Improving Correlations Between Drug Solubilization and In Vitro Lipolysis by Monitoring the Phase Partitioning of Lipolytic Species for Lipid-Based Formulations
Journal article, 2019

Solution proton nuclear magnetic resonance analysis was used in conjunction with in vitro lipolysis to elucidate the time-dependent speciation and release of lipolytic products during the digestion of lipid-loaded inorganic particles, allowing correlations to be made between the phase partitioning of lipolytic products and an encapsulated poorly soluble drug. Silicon dioxide, montmorillonite, and laponite were used to encapsulate medium chain triglycerides into solid-state lipid-based formulations (LBFs), and coumarin 102 was selected as a model poorly soluble compound. The specific inorganic carrier material used to encapsulate medium chain triglycerides significantly impacted the release and partitioning of the solubilizing lipolytic products, that is, diglycerides, monoglycerides, and fatty acids. A strong linear correlation was obtained between drug solubilization and fatty acid release to the aqueous phase (R2 = 0.996), indicating fatty acids to be the most important lipid species for enabling solubilization and potential drug absorption in vivo. This method was developed to improve upon the use of pH-stat titration for characterizing LBF digestion during in vitro lipolysis studies and is demonstrated herein to provide useful insights into how the selected inorganic carrier material impacts LBF performance when solid-state LBF powders are fabricated via adsorption.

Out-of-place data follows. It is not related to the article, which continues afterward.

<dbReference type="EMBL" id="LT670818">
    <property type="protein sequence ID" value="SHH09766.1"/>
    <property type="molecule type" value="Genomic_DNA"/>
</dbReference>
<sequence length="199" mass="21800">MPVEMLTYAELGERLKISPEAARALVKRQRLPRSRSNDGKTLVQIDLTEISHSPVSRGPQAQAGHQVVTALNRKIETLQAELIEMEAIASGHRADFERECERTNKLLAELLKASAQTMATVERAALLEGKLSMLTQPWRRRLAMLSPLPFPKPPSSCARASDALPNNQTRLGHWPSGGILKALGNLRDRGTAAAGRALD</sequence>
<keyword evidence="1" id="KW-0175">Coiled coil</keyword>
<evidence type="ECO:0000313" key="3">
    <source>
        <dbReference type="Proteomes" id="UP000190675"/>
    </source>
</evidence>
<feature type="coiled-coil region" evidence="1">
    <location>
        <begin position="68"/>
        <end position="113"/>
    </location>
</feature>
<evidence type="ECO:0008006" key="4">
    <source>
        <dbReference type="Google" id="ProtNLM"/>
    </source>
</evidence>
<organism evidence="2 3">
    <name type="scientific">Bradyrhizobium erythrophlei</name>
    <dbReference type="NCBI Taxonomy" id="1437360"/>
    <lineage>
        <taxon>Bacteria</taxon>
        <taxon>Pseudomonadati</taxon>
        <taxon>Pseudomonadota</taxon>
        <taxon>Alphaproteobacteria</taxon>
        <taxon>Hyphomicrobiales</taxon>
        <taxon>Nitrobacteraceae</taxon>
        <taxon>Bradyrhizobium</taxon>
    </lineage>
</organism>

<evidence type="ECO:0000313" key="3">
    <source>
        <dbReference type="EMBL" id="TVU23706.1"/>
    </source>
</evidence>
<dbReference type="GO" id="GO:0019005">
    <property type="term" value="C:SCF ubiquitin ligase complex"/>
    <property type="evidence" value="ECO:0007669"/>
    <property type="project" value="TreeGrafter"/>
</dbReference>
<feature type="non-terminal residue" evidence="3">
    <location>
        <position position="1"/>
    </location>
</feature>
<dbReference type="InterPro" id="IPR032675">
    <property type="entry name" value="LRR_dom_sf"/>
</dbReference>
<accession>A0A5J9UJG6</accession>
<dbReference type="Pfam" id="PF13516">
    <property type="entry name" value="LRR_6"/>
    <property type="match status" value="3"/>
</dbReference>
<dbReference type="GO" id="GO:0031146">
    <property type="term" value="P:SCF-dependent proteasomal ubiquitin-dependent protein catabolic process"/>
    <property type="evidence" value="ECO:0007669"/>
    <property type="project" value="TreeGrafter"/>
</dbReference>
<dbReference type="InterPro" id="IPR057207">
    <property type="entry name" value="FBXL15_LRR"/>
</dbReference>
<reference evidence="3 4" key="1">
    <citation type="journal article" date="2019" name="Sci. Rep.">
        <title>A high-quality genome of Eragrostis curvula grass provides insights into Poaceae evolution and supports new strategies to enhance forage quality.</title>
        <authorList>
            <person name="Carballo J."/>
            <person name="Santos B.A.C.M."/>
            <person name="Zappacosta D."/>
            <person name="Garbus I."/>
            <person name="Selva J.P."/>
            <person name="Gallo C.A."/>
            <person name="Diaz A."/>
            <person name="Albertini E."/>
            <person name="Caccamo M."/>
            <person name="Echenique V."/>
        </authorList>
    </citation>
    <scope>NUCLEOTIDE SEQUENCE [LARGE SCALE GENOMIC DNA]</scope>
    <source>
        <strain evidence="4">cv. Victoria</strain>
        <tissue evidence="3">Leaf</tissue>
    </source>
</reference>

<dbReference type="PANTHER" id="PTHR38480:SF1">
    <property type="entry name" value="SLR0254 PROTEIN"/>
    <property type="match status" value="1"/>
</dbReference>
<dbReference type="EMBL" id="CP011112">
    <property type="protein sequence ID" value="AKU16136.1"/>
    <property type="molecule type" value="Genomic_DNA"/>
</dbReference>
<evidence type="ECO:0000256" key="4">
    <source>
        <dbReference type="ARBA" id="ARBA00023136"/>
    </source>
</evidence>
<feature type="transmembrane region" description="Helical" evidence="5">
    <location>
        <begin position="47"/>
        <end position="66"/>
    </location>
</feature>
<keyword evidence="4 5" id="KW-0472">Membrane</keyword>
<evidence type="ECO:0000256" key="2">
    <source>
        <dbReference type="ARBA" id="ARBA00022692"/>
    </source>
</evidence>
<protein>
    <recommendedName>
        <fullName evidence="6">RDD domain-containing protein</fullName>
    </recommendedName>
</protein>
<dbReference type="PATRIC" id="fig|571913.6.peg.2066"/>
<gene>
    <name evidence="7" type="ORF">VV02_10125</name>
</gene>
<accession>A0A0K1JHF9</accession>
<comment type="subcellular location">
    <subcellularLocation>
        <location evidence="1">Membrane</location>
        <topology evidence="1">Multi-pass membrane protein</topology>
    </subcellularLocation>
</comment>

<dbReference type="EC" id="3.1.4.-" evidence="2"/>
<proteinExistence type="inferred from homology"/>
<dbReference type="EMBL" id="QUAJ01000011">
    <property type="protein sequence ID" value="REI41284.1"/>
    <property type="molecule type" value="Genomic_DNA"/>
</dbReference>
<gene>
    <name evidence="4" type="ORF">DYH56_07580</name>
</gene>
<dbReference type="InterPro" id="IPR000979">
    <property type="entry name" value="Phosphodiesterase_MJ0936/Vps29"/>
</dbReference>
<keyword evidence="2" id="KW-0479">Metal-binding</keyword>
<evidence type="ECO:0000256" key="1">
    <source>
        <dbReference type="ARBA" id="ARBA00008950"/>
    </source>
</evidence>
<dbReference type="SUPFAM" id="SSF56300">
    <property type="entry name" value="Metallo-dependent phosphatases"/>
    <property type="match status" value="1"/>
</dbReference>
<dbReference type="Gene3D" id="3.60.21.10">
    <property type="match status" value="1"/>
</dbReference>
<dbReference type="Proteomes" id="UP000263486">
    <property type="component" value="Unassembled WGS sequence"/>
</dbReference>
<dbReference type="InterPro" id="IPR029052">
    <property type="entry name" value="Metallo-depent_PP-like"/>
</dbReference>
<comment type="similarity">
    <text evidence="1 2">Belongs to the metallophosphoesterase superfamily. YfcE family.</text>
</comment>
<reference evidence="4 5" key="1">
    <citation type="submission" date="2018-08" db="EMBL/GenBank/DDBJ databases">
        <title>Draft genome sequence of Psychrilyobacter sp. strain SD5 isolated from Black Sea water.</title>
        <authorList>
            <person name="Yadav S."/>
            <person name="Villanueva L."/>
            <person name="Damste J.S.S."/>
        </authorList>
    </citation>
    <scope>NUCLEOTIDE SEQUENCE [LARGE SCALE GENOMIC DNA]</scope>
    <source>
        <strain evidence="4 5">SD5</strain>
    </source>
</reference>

lipid-based formulation(s)

in vitro model(s)

oral drug delivery


dissolution model(s)

poorly water-soluble drug(s)




drug delivery system(s)


Tahnee J. Dening

University of South Australia

Paul Joyce

Chalmers, Physics, Biological Physics

University of South Australia

Clive A. Prestidge

University of South Australia

Journal of Pharmaceutical Sciences

0022-3549 (ISSN) 15206017 (eISSN)

Vol. 108 1 295-304

Subject Categories

Pharmaceutical Sciences

Analytical Chemistry

Other Chemistry Topics





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